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Ukraine goes to the football field to resist the gloom of war and lift people’s spirits

The decision to resume football as Russia bombs eastern Ukraine preparing to seize control of the industrial heartland of Donbass comes at a time when morale among Ukrainians is likely to be at an all-time low.

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Life goes on, we know, but living life as usual in the midst of war becomes an act of resistance in itself. Four months after the Russian invasion, Ukraine is preparing to kick off its new football season from next month. Ukrainian Sports Minister Vadym Gutsai said on Monday: “The Ukrainian football championship will start on August 23. We have agreed to work out the procedure for organizing and holding competitions under martial law.”

It will be a rather surreal spectacle. Players competing in destroyed football stadiums under vigilant surveillance will rush to shelter with coaches and other staff in the event of an attack. It will be an ominous reminder of the times of Covid when matches were played without spectators, a resounding silence echoing through the stadiums – except perhaps in the case of Ukraine, chances are the silence will be broken by an air raid.

Writing on Facebook, the minister informed that the matches would be held under military presence and would follow all security arrangements.

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Notably, Ukraine celebrates its Flag Day on August 23.

Ukrainian football has been suspended since the outbreak of war on February 24, 2022. The last games were played in December before a winter break, according to reports. The last football season was interrupted by the war. AFP reports that Ukrainian football clubs decided in April to end the previous season soon after the Russian invasion. At that time, Shakhtar Donetsk led Dynamo Kyiv by two points but no title was awarded.

The decision to resume football as Russia bombs eastern Ukraine preparing to seize control of the industrial heartland of Donbass comes at a time when morale among Ukrainians is likely to be at an all-time low. Even as Ukraine prepares for a larger Russian assault, its troops are weary, holding on despite being outgunned and outnumbered.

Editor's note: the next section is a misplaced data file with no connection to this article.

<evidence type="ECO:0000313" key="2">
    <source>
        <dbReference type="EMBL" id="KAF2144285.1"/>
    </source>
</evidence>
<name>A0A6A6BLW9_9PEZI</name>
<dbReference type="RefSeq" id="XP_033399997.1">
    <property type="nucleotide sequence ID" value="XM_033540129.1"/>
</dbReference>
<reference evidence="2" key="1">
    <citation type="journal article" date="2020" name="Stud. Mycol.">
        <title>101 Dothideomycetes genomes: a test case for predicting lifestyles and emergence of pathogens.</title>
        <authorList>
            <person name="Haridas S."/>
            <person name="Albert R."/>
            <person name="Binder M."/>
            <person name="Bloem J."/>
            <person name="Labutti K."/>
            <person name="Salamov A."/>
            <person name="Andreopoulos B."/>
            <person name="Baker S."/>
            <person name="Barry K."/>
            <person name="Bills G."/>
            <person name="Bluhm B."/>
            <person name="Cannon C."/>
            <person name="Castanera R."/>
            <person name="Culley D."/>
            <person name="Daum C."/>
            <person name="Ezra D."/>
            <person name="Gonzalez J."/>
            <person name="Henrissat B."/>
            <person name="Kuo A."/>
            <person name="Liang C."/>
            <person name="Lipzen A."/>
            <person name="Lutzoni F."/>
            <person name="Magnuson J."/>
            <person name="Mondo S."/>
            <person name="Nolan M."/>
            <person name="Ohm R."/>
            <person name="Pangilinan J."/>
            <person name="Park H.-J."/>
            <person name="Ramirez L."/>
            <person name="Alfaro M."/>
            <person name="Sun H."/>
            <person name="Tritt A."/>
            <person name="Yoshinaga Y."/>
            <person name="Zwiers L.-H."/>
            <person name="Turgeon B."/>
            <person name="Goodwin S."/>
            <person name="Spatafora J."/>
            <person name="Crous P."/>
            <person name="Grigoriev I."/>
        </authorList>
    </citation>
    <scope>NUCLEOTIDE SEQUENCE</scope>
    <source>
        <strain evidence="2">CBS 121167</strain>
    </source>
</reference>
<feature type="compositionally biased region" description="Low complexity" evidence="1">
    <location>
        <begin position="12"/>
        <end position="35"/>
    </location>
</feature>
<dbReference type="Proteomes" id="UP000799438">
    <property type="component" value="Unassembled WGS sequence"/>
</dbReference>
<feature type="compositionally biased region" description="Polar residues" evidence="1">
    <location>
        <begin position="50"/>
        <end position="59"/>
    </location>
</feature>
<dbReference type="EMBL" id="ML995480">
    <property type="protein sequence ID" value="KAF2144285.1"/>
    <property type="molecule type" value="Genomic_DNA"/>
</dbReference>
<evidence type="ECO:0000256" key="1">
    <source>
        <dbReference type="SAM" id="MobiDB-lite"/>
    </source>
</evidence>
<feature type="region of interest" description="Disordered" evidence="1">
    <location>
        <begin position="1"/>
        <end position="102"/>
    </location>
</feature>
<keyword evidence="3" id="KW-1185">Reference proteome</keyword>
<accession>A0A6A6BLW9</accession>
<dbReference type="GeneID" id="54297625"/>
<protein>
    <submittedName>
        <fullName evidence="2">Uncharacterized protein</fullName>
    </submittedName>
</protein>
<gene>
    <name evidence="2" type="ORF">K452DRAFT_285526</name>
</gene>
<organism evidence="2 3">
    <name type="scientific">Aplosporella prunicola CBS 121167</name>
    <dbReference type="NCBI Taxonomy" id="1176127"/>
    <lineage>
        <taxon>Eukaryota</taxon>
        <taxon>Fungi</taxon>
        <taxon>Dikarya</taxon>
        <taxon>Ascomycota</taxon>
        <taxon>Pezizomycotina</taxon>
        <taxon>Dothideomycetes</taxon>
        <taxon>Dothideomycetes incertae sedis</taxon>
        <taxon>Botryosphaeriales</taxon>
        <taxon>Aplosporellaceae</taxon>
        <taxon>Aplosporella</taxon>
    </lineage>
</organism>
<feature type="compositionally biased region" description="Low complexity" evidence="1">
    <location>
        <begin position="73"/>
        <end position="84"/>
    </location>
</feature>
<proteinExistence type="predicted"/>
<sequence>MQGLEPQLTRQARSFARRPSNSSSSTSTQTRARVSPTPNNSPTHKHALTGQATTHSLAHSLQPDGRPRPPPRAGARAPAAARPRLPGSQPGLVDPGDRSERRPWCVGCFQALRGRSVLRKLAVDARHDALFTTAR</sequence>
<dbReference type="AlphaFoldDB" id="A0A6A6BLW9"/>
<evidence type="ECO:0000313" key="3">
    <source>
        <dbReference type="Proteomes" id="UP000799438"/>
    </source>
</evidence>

It is in a nod to this spirit of determination and also to boost the morale of the nation which has suffered relentless bombardment that the Ukrainian authorities have taken up the call to resume football – the game that unites, inspires and especially at this time – distracted.

A return to the football field would give Ukrainians reason to rejoice after months (in addition to the gains made by Kyiv against Moscow’s military superiority). Football brings back a sense of normalcy – an experience that is taken for granted and forgotten by a generation of Ukrainians in the throes of protracted conflict.

Sports Minister Vadym Gutsai said: “It is very important to resume football, like other national championships, in Ukraine. We continue to compete and encourage. We keep fighting and winning. Ukrainian sport will be victorious on all fronts and cannot be prevented from progressing.

Yet when players enter the stadiums, or what remains of them, the ravages of war will be there for all to see. Much of Ukrainian football infrastructure, including stadiums and training grounds, was destroyed by Russian attacks.

On June 28, for example, a Russian missile strike on the southern city of Mykolaiv hit its central stadium which was upgraded last year with new furniture, technical equipment, computers and a new heated pitch. on the ground. Everything was destroyed when an impact left a crater 5 meters deep and 15 meters wide in the middle of the lawn.

Furious citizens, including footballers, condemned Russia’s arbitrary attack, but troops did not spare public infrastructure by launching a full-scale “military operation” in the country. Residential buildings and supermarkets were also attacked.

In an effort to get children out of the confines of their homes and into playing again, a stadium near the capital Kyiv opened earlier this month. This had also suffered heavy damage as the Russians advanced towards the outskirts of the city, but the debris and shrapnel were later removed by volunteers, including coaches from Champion Stadium. The holes in the tar left by the mortar shells have now been filled. But the bullet marks on the stadium walls are a grim reminder of what is happening on the country’s eastern border. Even so, seeing children returning to play is a welcome sight in bombed-out Ukraine. And football could very well be the antidote to emotional exhaustion nationwide.
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